Think of an interview as a conversation that helps you and the employer get to know each other better — because that's exactly what it is. Liberal arts degrees are nothing if not interesting, so if you're someone with a passion for its subject matter, here's your chance to share. Open up about your study abroad experience, or a professor who inspired you to pursue an extracurricular activity. Liberal arts degrees are said to "teach you how to learn." If you changed your major three times, turn that into a storyline about how the period of exploration helped you to home in on a desired career path and the job you're applying for today.
4. How did your degree prepare you for this role?
A degree in Spanish or literature probably didn't directly prepare you for a role in, say, business operations. Obviously, you saw something about the role that made you think it was a good fit, so explain why. This question is also an opportunity for you to explain how your liberal arts degree taught you to think critically and communicate effectively, both of which are incredibly valuable in almost every industry.
Will the position require you to juggle competing priorities against multiple deadlines? Do they need someone resourceful? Will you be required to make presentations? A research or writing-intensive degree program will have prepared you for a job requiring these skills. Think now about the most challenging parts of your college education — the grueling research papers and the intimidating presentations — these are the experiences that have taught you to work hard and overcome difficulties.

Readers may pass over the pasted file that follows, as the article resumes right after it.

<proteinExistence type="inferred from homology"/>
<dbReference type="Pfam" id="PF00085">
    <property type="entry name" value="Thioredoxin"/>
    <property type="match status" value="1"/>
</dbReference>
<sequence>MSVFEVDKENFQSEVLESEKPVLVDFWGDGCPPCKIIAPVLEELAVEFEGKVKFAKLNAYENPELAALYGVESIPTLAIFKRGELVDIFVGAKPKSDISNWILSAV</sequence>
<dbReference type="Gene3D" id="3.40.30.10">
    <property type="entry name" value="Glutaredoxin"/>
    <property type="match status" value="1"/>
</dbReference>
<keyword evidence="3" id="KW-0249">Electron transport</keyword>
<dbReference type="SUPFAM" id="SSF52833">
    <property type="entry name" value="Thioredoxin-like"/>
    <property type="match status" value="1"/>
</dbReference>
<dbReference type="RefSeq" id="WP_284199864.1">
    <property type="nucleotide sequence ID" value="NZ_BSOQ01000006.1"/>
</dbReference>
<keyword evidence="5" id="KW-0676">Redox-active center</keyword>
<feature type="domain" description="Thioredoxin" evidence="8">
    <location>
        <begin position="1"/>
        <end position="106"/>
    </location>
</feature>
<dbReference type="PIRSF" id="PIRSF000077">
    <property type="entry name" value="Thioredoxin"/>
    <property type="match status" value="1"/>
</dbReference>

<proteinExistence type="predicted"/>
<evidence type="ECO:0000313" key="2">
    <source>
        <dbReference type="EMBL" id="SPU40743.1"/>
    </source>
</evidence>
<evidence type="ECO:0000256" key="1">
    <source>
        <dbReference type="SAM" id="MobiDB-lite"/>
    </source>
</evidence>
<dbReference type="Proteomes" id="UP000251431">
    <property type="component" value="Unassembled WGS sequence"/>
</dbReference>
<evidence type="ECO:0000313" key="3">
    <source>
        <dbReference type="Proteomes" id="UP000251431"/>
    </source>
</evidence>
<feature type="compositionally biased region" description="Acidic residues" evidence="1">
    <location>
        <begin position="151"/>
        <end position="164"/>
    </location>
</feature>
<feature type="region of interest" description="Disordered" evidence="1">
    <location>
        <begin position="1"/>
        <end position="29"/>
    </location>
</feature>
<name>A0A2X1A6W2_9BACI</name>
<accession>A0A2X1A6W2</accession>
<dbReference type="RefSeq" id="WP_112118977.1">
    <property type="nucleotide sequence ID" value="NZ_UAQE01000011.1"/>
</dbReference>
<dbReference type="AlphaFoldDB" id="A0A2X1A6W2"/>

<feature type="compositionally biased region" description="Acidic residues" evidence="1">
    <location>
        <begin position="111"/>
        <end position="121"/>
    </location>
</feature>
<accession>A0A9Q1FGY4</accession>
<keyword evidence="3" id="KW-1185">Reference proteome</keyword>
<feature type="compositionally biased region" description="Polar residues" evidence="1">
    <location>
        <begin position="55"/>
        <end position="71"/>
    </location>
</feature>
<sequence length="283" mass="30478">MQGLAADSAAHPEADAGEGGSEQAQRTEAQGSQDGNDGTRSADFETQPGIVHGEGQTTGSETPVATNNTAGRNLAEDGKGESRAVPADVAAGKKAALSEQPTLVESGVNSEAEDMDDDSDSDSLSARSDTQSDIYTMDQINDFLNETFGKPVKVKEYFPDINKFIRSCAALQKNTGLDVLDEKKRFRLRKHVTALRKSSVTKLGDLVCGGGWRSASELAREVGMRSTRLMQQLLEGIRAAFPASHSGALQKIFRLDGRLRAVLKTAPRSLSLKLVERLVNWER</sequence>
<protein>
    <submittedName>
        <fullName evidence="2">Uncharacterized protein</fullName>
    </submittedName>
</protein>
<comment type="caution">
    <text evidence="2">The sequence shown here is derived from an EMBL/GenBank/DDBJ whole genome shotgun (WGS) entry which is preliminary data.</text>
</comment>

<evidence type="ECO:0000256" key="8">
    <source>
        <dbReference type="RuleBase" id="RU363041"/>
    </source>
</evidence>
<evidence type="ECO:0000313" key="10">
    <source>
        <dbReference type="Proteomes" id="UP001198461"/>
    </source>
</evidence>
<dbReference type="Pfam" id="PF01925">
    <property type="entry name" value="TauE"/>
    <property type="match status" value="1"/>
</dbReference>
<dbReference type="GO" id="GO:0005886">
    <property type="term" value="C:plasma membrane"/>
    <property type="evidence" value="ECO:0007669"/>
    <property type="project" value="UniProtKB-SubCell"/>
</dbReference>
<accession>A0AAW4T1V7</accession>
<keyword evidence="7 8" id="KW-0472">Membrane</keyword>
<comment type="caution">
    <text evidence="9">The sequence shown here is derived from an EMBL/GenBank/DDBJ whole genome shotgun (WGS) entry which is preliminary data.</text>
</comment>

5. Why should I hire you?
This question is a little bit of a test, but it's an easy one to ace. According to Liz Ryan, CEO and founder of Human Workplace and author of Reinvention Roadmap, you should avoid making a list of your own virtues. Use your interview as an opportunity to stand out. Avoid generic responses that could be duplicated by any other candidate. Demonstrate that you've done your research enough to know what the company needs and what the manager is looking for.
Interviewing well is less about getting the answers "right" and more about your confidence and the qualities you possess. Engineers and computer programmers depend on their degrees to speak for them, but a liberal arts graduate will depend on character traits and soft skills to set you apart from others.
Prepare for your interview by studying the company's mission and the job description, as well as remembering the skills and experience that brought you this far. There are many tools you can use to learn about a company, including LinkedIn. An additional benefit of using LinkedIn is that you may already know someone who worked there or has worked there. Not only can you get the inside scoop from someone you know, but it may help you get past the automated resume systems and straight to the hiring manager.
Our article on networking provides some advice on how to do that. Another place to look is Glassdoor, where you may learn about the interview process and even specific questions to expect.
Lastly, though preparation is important, you also don't want to sound too rehearsed or provide canned answers that are inauthentic to who you are. Be yourself and let your personality shine to be memorable to interviewers.
To have the best chance at getting an interview, you need a resume that will stand out, and a cover letter sure to pique a hiring manager's interest. LiveCareer offers tools to help you craft the perfect cover letter and resume via their free Cover Letter Builder and Resume Builder.